• Sat
  • Aug 30, 2014
  • Updated: 2:25am

Surreally, it's a joke

PUBLISHED : Sunday, 15 July, 2007, 12:00am
UPDATED : Sunday, 15 July, 2007, 12:00am

The good citizens of Liverpool in Britain woke up one morning a few years ago to find that one of the city's monuments had disappeared behind what looked like a giant garden shed.


Somebody had built a hotel room around the five-metre statue of Queen Victoria: the monarch stood on a plinth inside, overlooking not an empire on which the sun never set, but an en suite bathroom and a red-carpeted room. The visual gag was topped off with a sign informing visitors that they could 'sleep with the queen'. Victoria, presumably, was not amused.


The man who pulled off that stunt was Japanese artist Tatsuro Bashi, alias Tatzu Nishi. One critic dubbed his contribution to the 2002 Liverpool Biennale a 'surreal displacement' that demonstrated the 'blurring of public and private space within contemporary capitalism'. Others probably thought it was belittling to the late queen of the realm.


Nishi, 47, thought it was funny. 'It wasn't political at all,' he says at Tokyo's Mori Art Museum, which will unveil his latest project this month. 'I hate political art. I want people to laugh.' In pursuit of that goal, Nishi has taken over public spaces from Cologne (his home since 1987) to Los Angeles, constructing rooms and houses around street lights, monuments and whatever else he finds around the place. Usually he pulls it off, but the Nagoya-born artist says it can be touch and go.


'My projects are very large and involve famous objects in the middle of public spaces, so the reaction before each show is usually about 50-50. Half of the people think, 'Who is this guy and why is he making fun of our queen or whatever?' But once they see the exhibit they usually come on board - usually.'


One project that provoked more reaction than most was his attempt to enclose a well-known Chinatown monument in Yokohama two years ago. 'That was rough,' he says.


Despite his disdain for politics, there's a democratic strain to Nishi's art. He says he decided a long time ago to make art for people who don't go to galleries. 'I had to think about how to attract and interest them. I try to make art that's humorous, sexy and violent.' Violent? 'Yes, not like hitting or breaking stuff. But you're bringing things to people they've never seen before, so if you don't have that kind of violent power in your art you should quit.'


But Nishi doesn't want to compromise with junk art either. 'Art should challenge but not compromise. I'm not into getting attention with naked pictures of Madonna.' Among the artists Nishi thinks should take up other work is Damien Hirst, whose formaldehyde sheep, sharks and cows he describes as 'useless' and 'worse than bad'.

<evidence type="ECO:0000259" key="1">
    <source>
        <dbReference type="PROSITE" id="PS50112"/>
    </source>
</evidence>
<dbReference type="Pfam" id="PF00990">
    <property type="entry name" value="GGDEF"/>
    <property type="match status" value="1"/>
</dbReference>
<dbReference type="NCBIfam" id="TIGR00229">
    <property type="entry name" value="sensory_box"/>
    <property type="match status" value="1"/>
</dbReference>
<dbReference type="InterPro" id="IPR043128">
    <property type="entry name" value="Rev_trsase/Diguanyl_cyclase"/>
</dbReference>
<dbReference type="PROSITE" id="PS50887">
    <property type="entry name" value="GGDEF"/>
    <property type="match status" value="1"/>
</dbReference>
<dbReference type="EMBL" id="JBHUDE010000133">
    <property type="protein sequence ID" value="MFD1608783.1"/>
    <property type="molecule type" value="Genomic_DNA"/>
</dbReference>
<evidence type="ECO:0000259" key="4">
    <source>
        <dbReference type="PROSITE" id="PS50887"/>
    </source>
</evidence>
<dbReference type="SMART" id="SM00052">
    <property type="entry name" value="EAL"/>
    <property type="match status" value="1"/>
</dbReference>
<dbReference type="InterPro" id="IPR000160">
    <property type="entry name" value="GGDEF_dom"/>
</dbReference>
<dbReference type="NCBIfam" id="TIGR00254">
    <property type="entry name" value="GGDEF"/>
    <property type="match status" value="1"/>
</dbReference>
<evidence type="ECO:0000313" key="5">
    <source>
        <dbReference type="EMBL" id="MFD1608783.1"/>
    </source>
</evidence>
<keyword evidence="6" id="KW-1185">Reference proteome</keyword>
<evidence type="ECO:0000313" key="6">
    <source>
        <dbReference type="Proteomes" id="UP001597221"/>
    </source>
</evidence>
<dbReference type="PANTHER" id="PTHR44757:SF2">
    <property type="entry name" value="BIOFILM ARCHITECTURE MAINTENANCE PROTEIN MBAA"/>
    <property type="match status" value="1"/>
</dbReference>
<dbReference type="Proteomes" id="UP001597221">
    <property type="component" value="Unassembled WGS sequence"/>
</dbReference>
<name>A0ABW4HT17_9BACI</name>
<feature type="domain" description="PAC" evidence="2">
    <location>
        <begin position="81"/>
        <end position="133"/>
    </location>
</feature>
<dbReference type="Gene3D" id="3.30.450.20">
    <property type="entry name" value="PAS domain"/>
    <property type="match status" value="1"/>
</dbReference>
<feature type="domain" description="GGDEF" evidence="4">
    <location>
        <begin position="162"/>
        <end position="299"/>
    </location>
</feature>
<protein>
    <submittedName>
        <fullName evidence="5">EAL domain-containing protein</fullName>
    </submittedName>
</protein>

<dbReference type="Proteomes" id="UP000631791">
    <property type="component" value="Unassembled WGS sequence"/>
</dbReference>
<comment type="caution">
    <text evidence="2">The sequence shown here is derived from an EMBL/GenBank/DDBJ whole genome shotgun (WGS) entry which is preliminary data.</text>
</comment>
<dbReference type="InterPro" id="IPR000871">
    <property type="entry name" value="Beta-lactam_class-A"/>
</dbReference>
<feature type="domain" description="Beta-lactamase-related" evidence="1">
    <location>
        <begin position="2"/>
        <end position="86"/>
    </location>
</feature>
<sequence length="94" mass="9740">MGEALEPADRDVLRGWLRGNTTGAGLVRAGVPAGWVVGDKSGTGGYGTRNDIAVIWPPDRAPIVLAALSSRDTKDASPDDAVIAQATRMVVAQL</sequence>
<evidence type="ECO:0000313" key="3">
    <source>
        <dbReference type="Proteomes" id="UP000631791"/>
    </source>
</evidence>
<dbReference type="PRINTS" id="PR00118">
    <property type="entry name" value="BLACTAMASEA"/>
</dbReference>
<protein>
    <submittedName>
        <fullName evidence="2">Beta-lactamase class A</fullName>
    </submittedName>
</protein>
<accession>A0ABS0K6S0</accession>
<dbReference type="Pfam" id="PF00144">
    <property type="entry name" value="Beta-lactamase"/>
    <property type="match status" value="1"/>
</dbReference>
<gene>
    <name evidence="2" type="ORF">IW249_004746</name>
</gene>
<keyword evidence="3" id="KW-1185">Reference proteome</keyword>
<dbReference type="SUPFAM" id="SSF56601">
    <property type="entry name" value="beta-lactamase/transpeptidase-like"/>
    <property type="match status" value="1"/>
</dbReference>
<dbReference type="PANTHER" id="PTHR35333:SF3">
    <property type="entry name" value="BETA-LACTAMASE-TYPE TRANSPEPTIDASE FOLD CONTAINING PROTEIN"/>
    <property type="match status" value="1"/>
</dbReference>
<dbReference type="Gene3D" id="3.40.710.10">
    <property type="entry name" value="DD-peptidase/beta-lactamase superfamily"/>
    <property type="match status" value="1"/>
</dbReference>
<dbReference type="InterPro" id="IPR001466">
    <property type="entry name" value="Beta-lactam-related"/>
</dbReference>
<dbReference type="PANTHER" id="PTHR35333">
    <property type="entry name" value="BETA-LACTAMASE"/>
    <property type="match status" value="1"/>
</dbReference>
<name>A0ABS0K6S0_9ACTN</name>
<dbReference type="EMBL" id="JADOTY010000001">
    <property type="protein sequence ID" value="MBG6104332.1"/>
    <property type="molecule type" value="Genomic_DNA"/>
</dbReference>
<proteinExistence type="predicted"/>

'It's just scandalous nonsense anyone could think up. It reminds me of religious art: sacrificing goats to appease the gods.'


He's infuriated by most of the art exhibits he sees. 'Art should move the heart and the mind, but most of what I see is just boring.'


Nishi's audacious street exhibits only come into life after what's often a protracted struggle with bureaucrats. In Dublin, his plan to suspend a makeshift cafe 30 metres above one of Ireland's toughest neighbourhoods was met with horror by city officials even before they learned that 16 people would be squeezing inside, along with a coffee-maker. 'It was a tough area,' Nishi says. 'There were burning cars, drug killings ... I had to think of something that would connect with those local kids, something thrilling and a bit dangerous.' Somebody higher up the bureaucratic food chain loved the idea and pushed it through.


Tokyo won't be as easy. The city where he studied art in the early 1980s and spent much of his 20s before moving to Germany is the world capital of fussy, regulation-spouting bureaucrats. Nishi's plan to build an installation around the statue of nationalist hero Saigo Takamori went down like the idea of a tribute to US President George W. Bush in Baghdad.


But after two exhibitions, including the Yokohama Triennale in 2005 and the surreal Cheri in the Sky (2006), when he built a boudoir around a statue of a cavalryman on the roof of Maison Hermes in Ginza, even he was surprised by the rejection of about 20 other ideas.


'It is so tiring fighting with them. The city officials kept saying, 'No, no, no'.'


In the end, Nishi got permission to build a giant clock on top of a private building within sight of the Mori. Visitors will be able to see the exhibit from the museum's 53rd floor window - once it's built.


'I hate nature and prefer looking at the things humans have built. Even in a city like this where the people think the buildings are ugly, I love thinking about the imagination and thought that went into human constructions. But it wears me out after a couple of weeks.'


Tatzu Nishi Exhibition, Mori Art Museum. Ends Sept 24


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